Prinsep and Stanley, JJ.
1. Before the case for the prosecution had closed and the accused had been called upon to enter on his defence the accused applied to the Magistrate to re-summon the witnesses for the prosecution to cross-examine them. The Magistrate refused the application in these terms: 'The prosecution witnesses have already been cross-examined at a reasonable length considering the importance of the case, and it is needless in my opinion to recall them Refused.'
2. Section 256 of the Code of Criminal Procedure gives the Magistrate no discretion in such a matter. The accused is entitled to have the witnesses recalled for purposes of cross-examination. Indeed, after a charge has been drawn up, it is the duty of the Magistrate to require the accused to state whether he wishes to cross-examine, and, if so, which of the witnesses for the prosecution whose evidence has been taken. The fact that there has been already some cross-examination, before the charge has been drawn up, does not affect this privilege. It is only after the accused has entered upon his defence that the Magistrate is given a discretion to refuse such an application, on the ground that it is made for the purpose of vexation or delay, or for defeating the ends of justice (section 257). An amendment of the previous law has been made by Section 254 for the purpose of protecting witnesses from the inconvenience of being required to attend a second time by enabling a Magistrate at any stage of the case to frame a charge in writing, and, if a cross-examination then takes place, it would be in the terms of Section 256, and then, unless there has been some amendment of the charge, a second cross-examination might be refused. But that is not the case before us.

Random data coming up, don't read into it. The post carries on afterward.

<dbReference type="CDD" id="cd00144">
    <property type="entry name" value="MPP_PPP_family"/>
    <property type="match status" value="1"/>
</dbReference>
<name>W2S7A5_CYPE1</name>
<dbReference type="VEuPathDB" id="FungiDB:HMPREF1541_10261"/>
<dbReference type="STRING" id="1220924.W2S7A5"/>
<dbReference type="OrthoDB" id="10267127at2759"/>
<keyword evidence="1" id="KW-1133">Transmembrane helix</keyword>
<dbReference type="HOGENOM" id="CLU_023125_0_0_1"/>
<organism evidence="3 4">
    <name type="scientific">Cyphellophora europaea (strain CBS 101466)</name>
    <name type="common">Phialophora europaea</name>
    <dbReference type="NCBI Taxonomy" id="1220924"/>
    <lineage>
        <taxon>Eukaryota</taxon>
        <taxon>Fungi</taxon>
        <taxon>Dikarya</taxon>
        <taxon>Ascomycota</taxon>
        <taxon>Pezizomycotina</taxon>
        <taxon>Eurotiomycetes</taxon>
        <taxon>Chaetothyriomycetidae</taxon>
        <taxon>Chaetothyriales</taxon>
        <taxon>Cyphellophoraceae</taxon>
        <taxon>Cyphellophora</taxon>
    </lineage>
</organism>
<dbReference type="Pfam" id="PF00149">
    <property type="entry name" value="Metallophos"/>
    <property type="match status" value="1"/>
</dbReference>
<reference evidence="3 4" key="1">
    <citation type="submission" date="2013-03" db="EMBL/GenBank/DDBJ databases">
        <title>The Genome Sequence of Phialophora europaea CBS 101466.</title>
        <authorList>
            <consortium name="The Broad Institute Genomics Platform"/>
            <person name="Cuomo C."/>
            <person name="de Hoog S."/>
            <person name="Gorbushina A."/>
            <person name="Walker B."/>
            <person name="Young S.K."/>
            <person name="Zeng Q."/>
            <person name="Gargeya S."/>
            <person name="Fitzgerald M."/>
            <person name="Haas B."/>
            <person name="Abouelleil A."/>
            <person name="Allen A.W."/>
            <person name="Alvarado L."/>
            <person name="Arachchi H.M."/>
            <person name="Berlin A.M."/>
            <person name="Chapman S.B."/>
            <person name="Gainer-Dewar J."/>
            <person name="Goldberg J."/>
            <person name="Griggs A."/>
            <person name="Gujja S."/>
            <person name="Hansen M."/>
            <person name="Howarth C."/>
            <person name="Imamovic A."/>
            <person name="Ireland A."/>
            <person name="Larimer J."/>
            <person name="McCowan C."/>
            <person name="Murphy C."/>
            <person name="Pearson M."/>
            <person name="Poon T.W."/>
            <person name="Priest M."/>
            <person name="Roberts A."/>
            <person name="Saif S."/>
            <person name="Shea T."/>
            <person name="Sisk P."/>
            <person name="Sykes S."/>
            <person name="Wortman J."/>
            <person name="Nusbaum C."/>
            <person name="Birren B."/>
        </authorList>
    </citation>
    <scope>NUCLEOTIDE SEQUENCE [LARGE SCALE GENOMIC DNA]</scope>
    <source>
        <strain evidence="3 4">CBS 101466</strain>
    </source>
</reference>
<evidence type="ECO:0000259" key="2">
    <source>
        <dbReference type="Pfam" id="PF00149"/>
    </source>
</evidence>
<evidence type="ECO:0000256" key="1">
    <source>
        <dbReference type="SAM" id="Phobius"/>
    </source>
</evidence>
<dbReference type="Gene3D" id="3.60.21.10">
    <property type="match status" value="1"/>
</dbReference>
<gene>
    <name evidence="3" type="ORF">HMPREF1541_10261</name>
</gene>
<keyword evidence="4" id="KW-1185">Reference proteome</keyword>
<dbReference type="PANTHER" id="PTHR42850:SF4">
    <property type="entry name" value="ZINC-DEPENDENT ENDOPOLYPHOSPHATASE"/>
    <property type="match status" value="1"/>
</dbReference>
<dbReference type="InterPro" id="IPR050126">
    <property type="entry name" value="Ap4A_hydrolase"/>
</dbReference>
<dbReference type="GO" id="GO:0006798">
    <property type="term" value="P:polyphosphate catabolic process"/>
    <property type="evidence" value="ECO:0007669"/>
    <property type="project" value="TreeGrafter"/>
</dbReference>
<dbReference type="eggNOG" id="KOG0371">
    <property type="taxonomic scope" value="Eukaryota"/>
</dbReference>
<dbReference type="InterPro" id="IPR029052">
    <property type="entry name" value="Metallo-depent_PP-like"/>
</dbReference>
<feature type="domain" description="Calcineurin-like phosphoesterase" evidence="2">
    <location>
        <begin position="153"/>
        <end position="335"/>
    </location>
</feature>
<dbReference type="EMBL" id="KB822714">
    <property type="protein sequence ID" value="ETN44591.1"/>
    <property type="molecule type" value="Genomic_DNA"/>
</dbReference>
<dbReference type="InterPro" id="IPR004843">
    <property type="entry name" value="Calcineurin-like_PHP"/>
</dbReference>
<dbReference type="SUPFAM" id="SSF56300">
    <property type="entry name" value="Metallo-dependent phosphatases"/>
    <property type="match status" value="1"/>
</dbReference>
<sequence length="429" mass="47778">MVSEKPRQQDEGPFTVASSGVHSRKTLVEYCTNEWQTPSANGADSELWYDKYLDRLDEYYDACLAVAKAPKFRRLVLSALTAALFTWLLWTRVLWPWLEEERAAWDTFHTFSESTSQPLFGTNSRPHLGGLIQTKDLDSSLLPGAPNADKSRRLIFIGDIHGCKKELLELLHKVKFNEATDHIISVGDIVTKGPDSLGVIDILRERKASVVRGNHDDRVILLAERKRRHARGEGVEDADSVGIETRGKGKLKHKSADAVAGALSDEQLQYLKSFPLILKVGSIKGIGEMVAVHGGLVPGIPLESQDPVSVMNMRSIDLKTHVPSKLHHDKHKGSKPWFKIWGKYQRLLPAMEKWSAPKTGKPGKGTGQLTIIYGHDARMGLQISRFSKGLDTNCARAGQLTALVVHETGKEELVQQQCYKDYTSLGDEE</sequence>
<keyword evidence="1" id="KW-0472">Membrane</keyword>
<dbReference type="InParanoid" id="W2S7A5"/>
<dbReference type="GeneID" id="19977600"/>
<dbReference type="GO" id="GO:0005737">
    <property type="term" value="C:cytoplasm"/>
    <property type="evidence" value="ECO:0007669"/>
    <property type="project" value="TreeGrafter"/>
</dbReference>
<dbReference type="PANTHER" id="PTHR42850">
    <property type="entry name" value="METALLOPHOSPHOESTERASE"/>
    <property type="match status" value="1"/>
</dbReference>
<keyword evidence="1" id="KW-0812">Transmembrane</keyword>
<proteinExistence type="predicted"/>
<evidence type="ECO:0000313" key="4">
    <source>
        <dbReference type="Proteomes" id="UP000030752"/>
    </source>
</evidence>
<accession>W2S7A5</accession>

3. The conviction and sentence must be set aside, and the fine, if paid, refunded. The trial must be re-opened and the witnesses, whom the accused desires to cross-examine, must be resummoned. It is unnecessary that in revision we should consider the merits of this case.